Sighisoara is one of those enchanting towns in Romania set in the mystical Transylvanian region. Travel back in time to Europe’s only inhabited medieval fort lived continuously since its foundation.

Although fairly far away from the likes of Bucharest or Cluj-Napoca, Sighisoara will surely not disappoint and definitely warrants a city break. In this article we look to showcase the city and its highlights and make you consider why this wonderful medieval town should be on your bucket list.


Sighișoara is a charming medieval town located in the heart of Transylvania, Romania. Steeped in history and renowned for its well-preserved medieval architecture, the town is a UNESCO World Heritage Site.

Key features of Sighișoara include its iconic Clock Tower, which dominates the main square and offers panoramic views of the town.

The Clock Tower is part of the medieval fortress that encompasses the historic center, where colourful buildings, cobblestone streets, and secret passageways transport visitors back in time.

The birthplace of Vlad the Impaler, also known as Dracula, adds a touch of Gothic allure to Sighișoara. The birth house of Vlad is open to the public, providing insight into the historical figure who inspired Bram Stoker’s Dracula.

Sighișoara hosts various festivals and events throughout the year, attracting both locals and tourists. The town’s vibrant cultural scene, coupled with its warm and welcoming atmosphere, makes it a delightful destination for those seeking a taste of medieval Transylvania.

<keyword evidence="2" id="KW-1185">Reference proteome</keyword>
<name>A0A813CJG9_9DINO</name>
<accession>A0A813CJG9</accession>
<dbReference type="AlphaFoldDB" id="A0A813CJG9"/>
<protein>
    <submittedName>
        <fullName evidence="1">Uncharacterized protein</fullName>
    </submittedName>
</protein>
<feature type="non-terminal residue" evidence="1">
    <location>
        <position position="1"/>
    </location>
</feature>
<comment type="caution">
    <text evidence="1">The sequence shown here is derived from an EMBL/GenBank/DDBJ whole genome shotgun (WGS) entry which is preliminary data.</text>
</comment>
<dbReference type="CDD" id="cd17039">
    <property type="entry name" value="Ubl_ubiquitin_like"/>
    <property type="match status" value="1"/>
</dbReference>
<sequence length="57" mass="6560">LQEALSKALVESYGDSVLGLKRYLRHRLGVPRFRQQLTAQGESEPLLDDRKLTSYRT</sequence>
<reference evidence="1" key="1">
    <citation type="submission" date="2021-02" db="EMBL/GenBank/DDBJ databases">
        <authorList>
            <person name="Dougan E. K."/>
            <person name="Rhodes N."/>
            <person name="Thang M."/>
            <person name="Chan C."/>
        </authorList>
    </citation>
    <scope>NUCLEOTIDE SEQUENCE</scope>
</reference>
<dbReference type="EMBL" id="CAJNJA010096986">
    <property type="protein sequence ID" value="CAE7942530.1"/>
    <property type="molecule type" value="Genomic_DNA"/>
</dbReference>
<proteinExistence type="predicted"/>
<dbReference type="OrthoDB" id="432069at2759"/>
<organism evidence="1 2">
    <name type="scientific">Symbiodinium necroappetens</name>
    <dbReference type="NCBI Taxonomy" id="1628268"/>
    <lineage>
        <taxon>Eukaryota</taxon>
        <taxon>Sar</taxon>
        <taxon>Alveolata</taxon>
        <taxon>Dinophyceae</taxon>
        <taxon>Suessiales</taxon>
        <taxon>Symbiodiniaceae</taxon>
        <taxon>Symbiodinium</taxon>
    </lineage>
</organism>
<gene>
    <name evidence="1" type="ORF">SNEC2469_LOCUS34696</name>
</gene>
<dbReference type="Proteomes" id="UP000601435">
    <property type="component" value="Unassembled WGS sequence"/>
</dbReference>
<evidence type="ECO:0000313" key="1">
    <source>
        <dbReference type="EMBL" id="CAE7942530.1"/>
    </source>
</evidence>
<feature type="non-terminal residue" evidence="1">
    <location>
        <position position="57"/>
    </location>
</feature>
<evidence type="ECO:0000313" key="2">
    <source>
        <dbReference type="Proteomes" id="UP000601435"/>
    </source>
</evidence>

We recommend exploring the fortified walls and towers, visit the medieval churches, and wander through the narrow streets filled with artisan shops, cafes, and restaurants serving traditional Romanian cuisine.

Travel to and Around Sighisoara

Traveling to Sighisoara can be done by various means: train, bus, or car. We travelled by train from Sibiu to Sighisoara as we were exploring parts of Romania by train.

You can also choose to fly to Brasov Airport (GHV) or Cluj “Avram Iancu” International Airport (CLJ) and then make your way to Sighisoara. If you are looking for suitable flight options, make sure to check out this article with top tips on how to find cheap flights.

Once you arrive in Sighisoara, getting around the city is relatively easy. Public transportation, including buses and tourist trains, can take you to various parts of the city.

Taxis in Sighisoara are affordable and this is what we used during our stay. Walking is also a viable option, especially in the central areas where many attractions are located.

When to Travel to Sighisoara